One of many breaks on the way up

On Sunday, we got up early and drove to Lake Louise. Perhaps the most popular destination in the park, the lake was already crawling with tourists early in the morning. We were able to escape most of the crowd by hiking around the lake and up to a remote tea house. The tea house is staffed by seasonal workers who hike in on several day rotations and cook all the food on site with supplies air dropped in by helicopter. After munching down a heavy piece of chocolate cake, we continued up the trail to check out the glaciers.

Great cake and great views!

While I don’t know if Banff is a good representation of all of Canada’s national parks, I felt like their park system is managed very differently. While the US national parks often contain guest lodges, a small handful of gift shops, and restaurants to service visitors, Banff plays host to a far larger commercial enterprise. From the town of Banff, located in the park, to the railroad track, the ski slopes, and the trans-Canadian highway, Banff seems to specialize in accessibility, not conservation. That’s not a slight to the park though – I think both Liz and I really enjoyed our weekend and I’d love to make it back again someday to see the park from its ski slopes.

Better glaciers than Glacier

Michigan’s UP and Minnesota

Saying goodbye to the Powers Island, a place Liz has always loved and I grew to love over the week, we hit the road again. Back to the United States. We entered the US through Michigan’s upper peninsula, stopping to pick up two cases of Alexander Keith at the duty-free shop in Sault Saint Marie.

One last Canadian sunset

The next morning, we drove across the UP on our way to my Aunt Susan and Ed’s house, where we would be spending a few days. I always forget how big the peninsula is; the drive from Sault Saint Marie, on the far east side, to Hancock, in the northwest, took a solid five hours.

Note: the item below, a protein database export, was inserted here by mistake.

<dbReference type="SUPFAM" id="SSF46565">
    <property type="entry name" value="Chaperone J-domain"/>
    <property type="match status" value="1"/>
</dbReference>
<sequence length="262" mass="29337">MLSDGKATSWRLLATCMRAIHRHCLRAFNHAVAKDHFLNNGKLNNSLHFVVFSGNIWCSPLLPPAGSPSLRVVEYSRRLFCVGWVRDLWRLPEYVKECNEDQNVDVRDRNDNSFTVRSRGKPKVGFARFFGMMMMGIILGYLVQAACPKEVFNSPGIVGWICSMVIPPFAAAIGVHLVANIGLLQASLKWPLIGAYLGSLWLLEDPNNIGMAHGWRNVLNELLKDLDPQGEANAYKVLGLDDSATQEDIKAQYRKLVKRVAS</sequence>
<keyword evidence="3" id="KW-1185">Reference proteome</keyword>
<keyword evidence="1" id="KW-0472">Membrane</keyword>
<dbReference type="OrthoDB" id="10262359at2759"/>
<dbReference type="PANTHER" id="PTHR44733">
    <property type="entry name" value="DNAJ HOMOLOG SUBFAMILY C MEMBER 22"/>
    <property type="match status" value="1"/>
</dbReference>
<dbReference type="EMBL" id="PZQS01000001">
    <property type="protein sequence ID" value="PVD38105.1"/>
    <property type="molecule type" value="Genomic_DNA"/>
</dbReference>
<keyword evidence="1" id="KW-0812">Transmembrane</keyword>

Beautiful drive across the UP

The days spent in Houghton/Hancock were jam packed with exciting activities. The first day, after setting up our trailer in my aunt’s yard, we headed up to Ed’s cabin on Lake Superior for grilled steaks and a hike overlooking the lake. The next day, Ed, Susan, and I went mountain biking in the morning. Getting back on a trail after such a long time was a little intimidating at first, but I eventually found my groove. As we got back from biking, we noticed a swarm of bee’s leaving one of their hives. After tracking down their landing spot, Ed got out the chainsaw and cut a few small trees down to get to the swarm and move it into a new hive box. That night, we went on a hike up Mount Baldy and picked a few handfuls of wild blueberries before dinner at the picturesque, lakeside Fitzgerald’s Hotel & Restaurant. I couldn’t have asked for a better end to our already wonderful vacation.